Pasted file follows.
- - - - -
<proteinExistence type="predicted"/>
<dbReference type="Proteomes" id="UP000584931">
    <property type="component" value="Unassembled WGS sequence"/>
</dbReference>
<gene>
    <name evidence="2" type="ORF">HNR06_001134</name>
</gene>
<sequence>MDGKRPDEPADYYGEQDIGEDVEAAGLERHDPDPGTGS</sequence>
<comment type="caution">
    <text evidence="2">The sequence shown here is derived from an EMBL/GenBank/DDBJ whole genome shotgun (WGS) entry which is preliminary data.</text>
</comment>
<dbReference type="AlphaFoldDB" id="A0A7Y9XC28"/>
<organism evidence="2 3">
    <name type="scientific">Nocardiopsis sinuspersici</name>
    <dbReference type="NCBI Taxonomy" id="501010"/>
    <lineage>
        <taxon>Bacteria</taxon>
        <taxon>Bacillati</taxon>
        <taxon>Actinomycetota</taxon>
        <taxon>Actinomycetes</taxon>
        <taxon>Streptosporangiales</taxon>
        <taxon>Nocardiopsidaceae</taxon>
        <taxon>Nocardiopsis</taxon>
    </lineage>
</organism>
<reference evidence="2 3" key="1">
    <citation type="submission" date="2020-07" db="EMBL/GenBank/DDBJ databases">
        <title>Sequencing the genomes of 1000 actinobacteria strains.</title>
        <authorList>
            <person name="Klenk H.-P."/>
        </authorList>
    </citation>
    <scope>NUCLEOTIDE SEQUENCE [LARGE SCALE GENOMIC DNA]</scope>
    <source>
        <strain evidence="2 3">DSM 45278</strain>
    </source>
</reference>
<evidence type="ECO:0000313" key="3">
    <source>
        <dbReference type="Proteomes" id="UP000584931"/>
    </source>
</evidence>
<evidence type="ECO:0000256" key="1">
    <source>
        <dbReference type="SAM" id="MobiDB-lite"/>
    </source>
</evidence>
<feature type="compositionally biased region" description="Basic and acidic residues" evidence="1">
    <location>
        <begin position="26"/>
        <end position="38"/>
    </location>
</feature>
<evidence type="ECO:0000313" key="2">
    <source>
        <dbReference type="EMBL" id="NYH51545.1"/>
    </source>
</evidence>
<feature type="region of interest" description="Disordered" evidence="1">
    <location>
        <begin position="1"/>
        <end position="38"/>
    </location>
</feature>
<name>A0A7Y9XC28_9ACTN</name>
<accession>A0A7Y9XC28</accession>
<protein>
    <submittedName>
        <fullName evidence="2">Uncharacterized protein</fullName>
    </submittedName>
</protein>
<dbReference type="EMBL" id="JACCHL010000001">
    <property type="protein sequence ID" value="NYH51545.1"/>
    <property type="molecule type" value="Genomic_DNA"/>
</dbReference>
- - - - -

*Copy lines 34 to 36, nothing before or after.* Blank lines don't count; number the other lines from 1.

    <source>
        <strain evidence="2 3">DSM 45278</strain>
    </source>